UNIDENTIFIED FEMALE: I asked who he was looking up. And he said he wanted to see if Jerry was on there. And I said, well, why would you look him up? And he said, I don't know. He's a weirdo.

And I proceeded to ask him if there was something he needed to tell me. And at that point, he didn't indicate anything. I called the school and expressed my concerns. I told them to pull my son down to the guidance office and talk to him. And they did. At that point, they called me, telling me that it was very important that I get there immediately, which at that point, I already had suspicions, so I kind of knew what it was about.


KING: Later tonight, Penn State students will hold a prayer vigil for the victims of the sex abuse scandal.

With us now, criminal defense attorney Trent Copeland, reporter Sara Ganim with "The Patriot-News" of Harrisburg. Roxanne Jones is a Penn State graduate and a former ESPN executive.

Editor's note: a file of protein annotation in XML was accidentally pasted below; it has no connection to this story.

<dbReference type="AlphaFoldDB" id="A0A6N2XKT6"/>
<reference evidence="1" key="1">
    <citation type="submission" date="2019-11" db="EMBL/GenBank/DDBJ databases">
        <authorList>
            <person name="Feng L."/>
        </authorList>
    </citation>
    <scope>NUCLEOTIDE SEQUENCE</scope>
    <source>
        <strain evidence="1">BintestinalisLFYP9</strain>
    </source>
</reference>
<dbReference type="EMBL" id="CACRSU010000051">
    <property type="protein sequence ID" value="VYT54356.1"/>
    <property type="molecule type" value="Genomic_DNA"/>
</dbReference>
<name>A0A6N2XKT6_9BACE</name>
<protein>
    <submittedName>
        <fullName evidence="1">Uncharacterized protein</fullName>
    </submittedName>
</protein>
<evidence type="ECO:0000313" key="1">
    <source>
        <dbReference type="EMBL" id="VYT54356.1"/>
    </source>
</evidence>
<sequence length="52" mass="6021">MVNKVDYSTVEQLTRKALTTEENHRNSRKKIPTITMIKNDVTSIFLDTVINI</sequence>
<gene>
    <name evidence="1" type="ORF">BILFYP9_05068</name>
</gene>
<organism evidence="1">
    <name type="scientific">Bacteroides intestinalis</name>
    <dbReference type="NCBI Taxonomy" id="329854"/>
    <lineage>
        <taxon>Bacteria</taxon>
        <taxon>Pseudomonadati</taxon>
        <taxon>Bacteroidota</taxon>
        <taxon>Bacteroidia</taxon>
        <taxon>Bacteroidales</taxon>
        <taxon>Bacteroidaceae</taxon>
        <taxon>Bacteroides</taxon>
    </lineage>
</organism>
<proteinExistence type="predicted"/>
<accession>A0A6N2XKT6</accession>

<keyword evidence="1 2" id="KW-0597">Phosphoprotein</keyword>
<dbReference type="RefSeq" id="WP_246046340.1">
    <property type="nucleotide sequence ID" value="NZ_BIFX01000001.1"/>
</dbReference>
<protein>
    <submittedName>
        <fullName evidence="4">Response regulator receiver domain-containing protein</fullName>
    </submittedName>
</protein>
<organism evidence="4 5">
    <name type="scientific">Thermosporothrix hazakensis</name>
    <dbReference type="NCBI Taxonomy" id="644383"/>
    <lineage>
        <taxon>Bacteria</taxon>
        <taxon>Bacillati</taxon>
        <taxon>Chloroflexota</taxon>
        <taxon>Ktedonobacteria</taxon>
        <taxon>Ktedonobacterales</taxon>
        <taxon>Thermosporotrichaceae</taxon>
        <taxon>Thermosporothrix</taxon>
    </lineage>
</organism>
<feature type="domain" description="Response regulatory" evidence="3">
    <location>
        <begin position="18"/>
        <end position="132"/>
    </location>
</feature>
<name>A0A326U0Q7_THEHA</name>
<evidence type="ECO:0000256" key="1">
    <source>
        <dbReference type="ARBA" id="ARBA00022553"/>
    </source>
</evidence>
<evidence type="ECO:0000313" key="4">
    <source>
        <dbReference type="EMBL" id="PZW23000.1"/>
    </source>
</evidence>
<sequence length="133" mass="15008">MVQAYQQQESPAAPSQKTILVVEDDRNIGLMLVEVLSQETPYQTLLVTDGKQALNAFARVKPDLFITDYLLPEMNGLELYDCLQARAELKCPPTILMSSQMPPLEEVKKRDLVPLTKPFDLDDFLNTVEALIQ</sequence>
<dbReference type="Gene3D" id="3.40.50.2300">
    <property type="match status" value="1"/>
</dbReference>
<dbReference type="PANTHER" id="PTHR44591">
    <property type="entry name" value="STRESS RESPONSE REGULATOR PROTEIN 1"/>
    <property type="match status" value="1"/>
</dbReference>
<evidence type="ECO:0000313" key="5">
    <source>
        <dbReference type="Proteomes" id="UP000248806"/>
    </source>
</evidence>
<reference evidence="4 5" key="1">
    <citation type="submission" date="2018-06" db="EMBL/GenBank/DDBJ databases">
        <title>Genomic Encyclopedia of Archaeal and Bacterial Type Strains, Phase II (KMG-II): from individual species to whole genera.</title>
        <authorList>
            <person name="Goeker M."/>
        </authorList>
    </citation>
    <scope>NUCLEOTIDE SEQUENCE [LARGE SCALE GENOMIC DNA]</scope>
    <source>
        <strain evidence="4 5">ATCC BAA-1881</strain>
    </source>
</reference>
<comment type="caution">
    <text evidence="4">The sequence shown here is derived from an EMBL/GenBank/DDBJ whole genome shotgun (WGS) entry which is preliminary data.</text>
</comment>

Sara, I want to start on campus with you there, this dramatic news, the statement from coach Paterno's son that he would like to speak out but he can't because of the legal process and he's hiring a high-profile defense attorney. Sara, what does that tell you?

SARA GANIM, "THE PATRIOT-NEWS": Well, we really don't know. The attorney general has made it very clear that Joe Paterno is not a target of this investigation, he probably will be a witness and that he cooperated fully, so, you know that move it could go either way.

I think that a lot of people in a situation where it has been this tense and this many -- this much public outrage, get an attorney just to consult. And I think that is what we could be seeing here. He's also probably going to be one of the key prosecution witnesses against athletic director Tim Curley and now resigned vice president Gary Schultz. And so clearly there is always some concern that you want to get some counsel and some help in your testimony.

KING: Trent, come in on that point, in the sense that is it a safety valve, standard operating procedure with a grand jury investigation and other things ongoing? Or as the university goes back to square one and tries to retrace who knew what went when, and who did what when, is this a sign that perhaps, even though the attorney general at the moment says the coach is not a target, things could change?